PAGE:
Nazaj Council of Europe anti-torture Committee (CPT) publishes report on Poland

The Council of Europe’s Committee for the Prevention of Torture and Inhuman or Degrading Treatment or Punishment (CPT) has published today the report on its visit to Poland carried out from 21 March to 1 April 2022 together with the Government’s response.
Council of Europe anti-torture Committee (CPT) publishes report on Poland

The main objective of the visit was to review the measures taken by the Polish authorities in response to the recommendations made by the CPT after previous visits. In this connection, particular attention was paid to the treatment and conditions of detention of persons in police custody, foreign nationals detained in Border Guard establishments, remand prisoners, and forensic psychiatric patients.

In the report, the CPT writes that most detained persons confirmed having been treated by the police in a correct manner. Nonetheless, the delegation received several complaints regarding excessive use of force during apprehension. The CPT also states that the three fundamental rights (the rights of detained persons to notify a third party of their detention and to have access to both a lawyer and a doctor) usually do not become effective from the outset of deprivation of liberty.

Regarding the detention of foreign nationals held under aliens’ legislation, the delegation heard no allegations of ill-treatment of foreign nationals by staff at the three guarded centres visited (in Biała Podlaska, Białystok and Wędrzyn). Material conditions were generally acceptable but there was a near total lack of any constructive purposeful activities. Further, access to specialist medical care was problematic including as regards psychiatric and psychological care. As found during previous CPT visits, the issue of legal assistance was left almost entirely to various non-governmental organisations. Furthermore, the CPT expressed serious misgivings regarding the presence and use of restraint beds in detention facilities for foreigners.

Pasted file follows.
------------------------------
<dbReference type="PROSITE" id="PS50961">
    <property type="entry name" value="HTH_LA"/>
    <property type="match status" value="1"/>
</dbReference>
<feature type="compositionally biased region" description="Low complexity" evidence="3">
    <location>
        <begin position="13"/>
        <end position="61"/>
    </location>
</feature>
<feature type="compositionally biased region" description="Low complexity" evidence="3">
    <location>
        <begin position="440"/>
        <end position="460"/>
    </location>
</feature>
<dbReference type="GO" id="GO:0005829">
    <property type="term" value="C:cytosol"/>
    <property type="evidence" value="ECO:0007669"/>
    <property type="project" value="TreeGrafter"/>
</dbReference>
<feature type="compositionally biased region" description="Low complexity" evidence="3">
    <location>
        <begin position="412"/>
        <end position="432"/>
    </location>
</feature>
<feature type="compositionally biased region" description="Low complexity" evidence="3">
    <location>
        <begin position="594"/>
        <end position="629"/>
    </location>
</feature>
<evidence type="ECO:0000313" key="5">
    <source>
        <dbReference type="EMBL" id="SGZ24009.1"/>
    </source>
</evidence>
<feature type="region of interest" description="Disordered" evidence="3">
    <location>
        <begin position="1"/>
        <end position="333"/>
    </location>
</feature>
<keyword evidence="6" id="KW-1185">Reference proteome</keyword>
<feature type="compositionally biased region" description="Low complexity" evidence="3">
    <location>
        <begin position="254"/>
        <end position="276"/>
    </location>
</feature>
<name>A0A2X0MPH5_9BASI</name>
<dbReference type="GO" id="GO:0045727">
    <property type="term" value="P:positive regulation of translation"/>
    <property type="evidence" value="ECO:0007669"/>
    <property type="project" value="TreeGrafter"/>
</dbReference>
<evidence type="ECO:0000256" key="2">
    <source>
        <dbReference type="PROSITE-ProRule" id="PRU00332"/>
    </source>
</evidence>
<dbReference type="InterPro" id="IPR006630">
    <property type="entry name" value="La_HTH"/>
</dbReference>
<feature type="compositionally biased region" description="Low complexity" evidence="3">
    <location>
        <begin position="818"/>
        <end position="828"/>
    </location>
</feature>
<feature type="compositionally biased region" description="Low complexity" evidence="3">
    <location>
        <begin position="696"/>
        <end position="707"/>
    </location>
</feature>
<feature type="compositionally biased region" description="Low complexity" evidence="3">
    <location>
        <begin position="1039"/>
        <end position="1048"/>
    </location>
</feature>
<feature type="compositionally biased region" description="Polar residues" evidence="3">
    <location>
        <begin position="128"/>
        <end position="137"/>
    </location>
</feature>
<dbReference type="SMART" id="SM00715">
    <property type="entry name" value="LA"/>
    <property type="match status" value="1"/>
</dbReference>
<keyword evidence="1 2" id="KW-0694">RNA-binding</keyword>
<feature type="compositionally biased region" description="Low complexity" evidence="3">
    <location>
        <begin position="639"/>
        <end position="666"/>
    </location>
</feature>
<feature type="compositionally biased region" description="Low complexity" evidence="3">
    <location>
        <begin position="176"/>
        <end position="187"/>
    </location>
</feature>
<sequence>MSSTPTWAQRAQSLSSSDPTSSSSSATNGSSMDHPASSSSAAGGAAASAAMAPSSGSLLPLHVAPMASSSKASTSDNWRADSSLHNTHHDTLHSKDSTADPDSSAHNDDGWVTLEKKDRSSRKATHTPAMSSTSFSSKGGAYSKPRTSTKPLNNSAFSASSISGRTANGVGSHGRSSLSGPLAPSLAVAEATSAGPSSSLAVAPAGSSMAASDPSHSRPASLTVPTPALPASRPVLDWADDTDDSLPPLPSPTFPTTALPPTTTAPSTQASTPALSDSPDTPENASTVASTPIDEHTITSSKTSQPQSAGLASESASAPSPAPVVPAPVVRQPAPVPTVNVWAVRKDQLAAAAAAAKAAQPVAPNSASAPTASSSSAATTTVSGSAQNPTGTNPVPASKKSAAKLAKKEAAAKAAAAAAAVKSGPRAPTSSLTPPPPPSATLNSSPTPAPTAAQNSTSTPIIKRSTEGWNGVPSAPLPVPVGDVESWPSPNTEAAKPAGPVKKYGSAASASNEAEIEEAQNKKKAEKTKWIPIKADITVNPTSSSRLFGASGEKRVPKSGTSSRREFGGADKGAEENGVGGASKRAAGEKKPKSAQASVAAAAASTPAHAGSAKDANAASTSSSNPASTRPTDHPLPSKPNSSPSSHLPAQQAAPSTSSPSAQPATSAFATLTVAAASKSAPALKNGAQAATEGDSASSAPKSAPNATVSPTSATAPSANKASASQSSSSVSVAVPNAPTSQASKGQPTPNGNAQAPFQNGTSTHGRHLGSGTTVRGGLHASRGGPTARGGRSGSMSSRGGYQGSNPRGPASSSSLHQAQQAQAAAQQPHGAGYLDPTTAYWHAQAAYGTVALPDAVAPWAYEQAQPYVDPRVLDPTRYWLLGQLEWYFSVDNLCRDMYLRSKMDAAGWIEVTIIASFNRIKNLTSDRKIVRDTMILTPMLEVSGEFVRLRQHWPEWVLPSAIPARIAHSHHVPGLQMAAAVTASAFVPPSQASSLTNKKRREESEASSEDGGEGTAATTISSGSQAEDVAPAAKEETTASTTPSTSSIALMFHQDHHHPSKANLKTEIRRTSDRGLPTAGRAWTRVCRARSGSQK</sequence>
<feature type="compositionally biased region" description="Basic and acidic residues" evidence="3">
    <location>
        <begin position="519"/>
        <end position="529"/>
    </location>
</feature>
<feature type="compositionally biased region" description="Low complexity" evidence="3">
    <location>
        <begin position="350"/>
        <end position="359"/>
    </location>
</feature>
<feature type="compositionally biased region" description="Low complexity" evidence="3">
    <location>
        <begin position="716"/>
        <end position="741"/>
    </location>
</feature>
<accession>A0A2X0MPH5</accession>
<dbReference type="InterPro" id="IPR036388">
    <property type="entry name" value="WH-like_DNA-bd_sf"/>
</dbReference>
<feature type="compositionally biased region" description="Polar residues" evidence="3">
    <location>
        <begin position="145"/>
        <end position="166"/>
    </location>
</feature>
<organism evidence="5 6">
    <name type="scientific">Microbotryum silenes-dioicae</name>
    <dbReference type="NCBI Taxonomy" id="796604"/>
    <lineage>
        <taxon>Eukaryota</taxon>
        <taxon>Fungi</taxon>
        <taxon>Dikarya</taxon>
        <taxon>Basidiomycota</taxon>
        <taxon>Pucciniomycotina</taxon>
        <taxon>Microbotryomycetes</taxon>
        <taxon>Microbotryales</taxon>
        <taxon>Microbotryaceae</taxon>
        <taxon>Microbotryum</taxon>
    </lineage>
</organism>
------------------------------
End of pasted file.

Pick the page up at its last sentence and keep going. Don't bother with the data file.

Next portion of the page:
As regards prisons, the CPT regrets to note yet again that, despite its long-standing previous recommendations, the official minimum standard of 3 m² of living space per prisoner (excluding sanitary facilities) has remained unchanged.

Further, the CPT regrets to note that the regime for remand prisoners has remained extremely impoverished. Indeed, the vast majority of remand prisoners still spent days and months on end in a state of idleness, with no meaningful activities, locked up in their cells for up to 23 hours per day. The CPT also notes the lack of progress as regards medical examination of newly arrived prisoners and the fact that newly arrived remand prisoners continue to be routinely subjected to restrictions on visits and telephone calls.  

As concerns the National Centre for the Prevention of Dissocial Behaviour (the main premises in Gostynin and the branch in Czersk), the delegation heard no credible allegations of ill-treatment of patients by staff. However, the delegation observed a very high level of security (including CCTV surveillance) which did not appear individualised and adapted to the level of risk. The CPT considers it to be excessive and unacceptable, even more so in the case of female patients who could be watched by male security guards as they were moving into and from the toilet/shower areas in their room.

Living conditions could, in principle, have been described as acceptable and there were satisfactory numbers of care staff. Patients were offered a range of both medical and psycho-social treatments. Further, there was no indication of excessive recourse to seclusion and both mechanical and chemical restraint.

More generally, the CPT expresses the view that ongoing work on amendments to the Act on Procedure vis-à-vis Persons with Mental Disorders who represent a Danger to Life, Health or Sexual Freedom of Other Persons should be the opportunity to fundamentally alter the Centre’s purpose from one based on security to one based on rehabilitation, implying proper preparation for release in cooperation with the relevant structures in the outside community.

In their response, the Polish authorities provide information on the measures taken to implement the CPT recommendations.

The CPT report and the response of the Polish authorities have been made public at the request of the Polish Government. At the same time, the Polish authorities have informed the CPT of their agreement to join the automatic publication procedure, making Poland the 16th State-Party to the Convention to have adopted this procedure.


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